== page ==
Investigating controls on salt movement in extensional settings using finite-element modelling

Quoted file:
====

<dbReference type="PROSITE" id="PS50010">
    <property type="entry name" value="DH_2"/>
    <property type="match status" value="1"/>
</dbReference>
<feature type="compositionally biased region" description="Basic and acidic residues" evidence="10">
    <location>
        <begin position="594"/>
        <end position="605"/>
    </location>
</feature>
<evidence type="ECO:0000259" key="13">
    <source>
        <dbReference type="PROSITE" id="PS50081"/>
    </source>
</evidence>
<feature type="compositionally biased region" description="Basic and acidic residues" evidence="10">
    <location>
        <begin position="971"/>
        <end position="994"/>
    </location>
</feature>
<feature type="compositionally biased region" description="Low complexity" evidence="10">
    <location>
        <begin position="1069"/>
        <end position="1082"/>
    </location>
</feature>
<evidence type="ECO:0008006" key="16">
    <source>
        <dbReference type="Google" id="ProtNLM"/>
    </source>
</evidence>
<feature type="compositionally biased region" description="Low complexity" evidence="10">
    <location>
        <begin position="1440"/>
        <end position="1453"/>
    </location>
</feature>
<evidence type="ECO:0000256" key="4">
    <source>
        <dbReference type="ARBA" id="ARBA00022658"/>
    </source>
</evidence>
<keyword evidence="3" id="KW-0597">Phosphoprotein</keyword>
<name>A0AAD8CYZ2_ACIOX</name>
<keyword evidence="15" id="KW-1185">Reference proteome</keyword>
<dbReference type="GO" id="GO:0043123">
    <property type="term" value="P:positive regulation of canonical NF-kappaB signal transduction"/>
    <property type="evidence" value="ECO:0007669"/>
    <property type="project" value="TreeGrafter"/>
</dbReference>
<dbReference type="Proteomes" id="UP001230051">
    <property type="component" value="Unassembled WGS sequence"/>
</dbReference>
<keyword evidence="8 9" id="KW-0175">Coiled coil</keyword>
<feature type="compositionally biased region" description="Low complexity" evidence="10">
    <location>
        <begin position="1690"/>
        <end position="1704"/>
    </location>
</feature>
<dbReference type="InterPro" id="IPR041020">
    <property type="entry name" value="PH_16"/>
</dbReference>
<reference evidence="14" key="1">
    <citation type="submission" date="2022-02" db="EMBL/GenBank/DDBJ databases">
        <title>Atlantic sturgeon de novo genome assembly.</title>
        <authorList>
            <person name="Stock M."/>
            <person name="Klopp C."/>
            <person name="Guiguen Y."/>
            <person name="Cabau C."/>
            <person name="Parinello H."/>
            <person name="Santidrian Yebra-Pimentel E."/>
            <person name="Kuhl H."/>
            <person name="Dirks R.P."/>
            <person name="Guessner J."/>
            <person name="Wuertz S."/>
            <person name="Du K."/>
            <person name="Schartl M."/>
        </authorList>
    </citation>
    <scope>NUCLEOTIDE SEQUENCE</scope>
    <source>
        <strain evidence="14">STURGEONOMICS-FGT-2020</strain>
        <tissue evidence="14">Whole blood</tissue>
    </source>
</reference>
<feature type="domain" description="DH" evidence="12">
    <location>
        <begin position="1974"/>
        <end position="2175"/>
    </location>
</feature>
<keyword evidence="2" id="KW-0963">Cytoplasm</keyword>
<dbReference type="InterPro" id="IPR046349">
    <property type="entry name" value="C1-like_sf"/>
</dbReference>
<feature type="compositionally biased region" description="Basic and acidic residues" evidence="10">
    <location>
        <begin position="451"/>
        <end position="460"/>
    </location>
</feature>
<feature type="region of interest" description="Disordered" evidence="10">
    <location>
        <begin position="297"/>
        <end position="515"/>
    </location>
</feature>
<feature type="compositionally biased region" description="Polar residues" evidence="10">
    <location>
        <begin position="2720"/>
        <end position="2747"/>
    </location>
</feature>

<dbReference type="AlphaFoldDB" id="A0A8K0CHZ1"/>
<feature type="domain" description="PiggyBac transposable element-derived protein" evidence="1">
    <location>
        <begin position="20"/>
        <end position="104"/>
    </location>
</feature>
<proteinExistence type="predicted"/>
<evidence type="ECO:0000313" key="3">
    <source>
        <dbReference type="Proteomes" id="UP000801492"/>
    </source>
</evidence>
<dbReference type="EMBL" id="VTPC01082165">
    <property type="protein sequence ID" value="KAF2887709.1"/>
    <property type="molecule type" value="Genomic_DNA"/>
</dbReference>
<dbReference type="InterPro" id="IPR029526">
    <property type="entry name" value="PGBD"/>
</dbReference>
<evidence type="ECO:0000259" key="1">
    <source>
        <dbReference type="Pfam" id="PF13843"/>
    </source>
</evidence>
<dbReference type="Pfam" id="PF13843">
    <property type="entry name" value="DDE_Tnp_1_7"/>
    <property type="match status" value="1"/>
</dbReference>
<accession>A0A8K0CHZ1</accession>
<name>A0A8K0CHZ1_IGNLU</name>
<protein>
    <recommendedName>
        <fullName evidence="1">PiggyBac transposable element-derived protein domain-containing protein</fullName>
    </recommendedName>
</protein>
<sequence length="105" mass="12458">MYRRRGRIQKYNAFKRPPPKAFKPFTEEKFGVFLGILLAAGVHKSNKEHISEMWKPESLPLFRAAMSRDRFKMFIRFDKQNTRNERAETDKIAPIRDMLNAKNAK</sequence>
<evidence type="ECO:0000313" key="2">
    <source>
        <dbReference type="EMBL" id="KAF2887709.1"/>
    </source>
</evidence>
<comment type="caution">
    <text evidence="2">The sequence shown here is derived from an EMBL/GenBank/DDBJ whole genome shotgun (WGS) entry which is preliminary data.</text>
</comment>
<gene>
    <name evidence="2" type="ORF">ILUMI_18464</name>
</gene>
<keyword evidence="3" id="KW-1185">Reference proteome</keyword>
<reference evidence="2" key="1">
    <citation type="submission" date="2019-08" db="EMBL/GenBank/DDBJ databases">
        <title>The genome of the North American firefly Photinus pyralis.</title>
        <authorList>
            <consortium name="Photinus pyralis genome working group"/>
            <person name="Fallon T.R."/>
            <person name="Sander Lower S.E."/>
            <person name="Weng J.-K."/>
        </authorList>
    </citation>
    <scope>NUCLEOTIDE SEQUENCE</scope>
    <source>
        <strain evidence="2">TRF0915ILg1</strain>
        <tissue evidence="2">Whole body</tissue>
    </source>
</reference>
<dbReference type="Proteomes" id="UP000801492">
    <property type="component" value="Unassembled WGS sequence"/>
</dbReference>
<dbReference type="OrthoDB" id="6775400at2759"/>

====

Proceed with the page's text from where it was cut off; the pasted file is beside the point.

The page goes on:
Salt structures present numerous challenges for targeting reservoirs. Salt movement within the subsurface can follow complex pathways, producing deformation patterns in surrounding strata which are often difficult to decipher. Consequently, the relative role of key salt-flow drivers and geological sensitivities on salt-structure evolution are often poorly understood. To address this, we have developed 2D geomechanical models using the finite-element method to simulate salt diapir and pillow development in two extensional tectonic settings. We conducted model sensitivity analyses to examine the influence of geological parameters on field-scale salt structures and their corresponding deformation pattern. Modelled diapirs developing in thin-skinned extensional settings closely resemble published analogue experiments; however, active and passive stages of diapir growth are seldom or never reached, respectively, thus challenging existing ideas that diapir evolution is dominated by passive growth. In all modelled cases, highly strained domains bound the diapir flanks where extensive smallscale faulting and fracturing can be expected. Asymmetrical diapirs are prone to flank collapse and are observed in models with fast extension or sedimentation rates, thin roof sections or salt layers, or initially short or triangular-shaped diapirs. In modelled thick-skinned extensional settings, salt pillows and suprasalt overburden faults can be laterally offset (decoupled) from a reactivating basement fault. This decoupling increases with increased salt-layer thickness, overburden thickness, sedimentation rate and fault angle, and decreased fault slip rates. Contrary to existing consensus, overburden grounding onto the basement fault scarp does not appear to halt development of salt structures above the footwall basement block.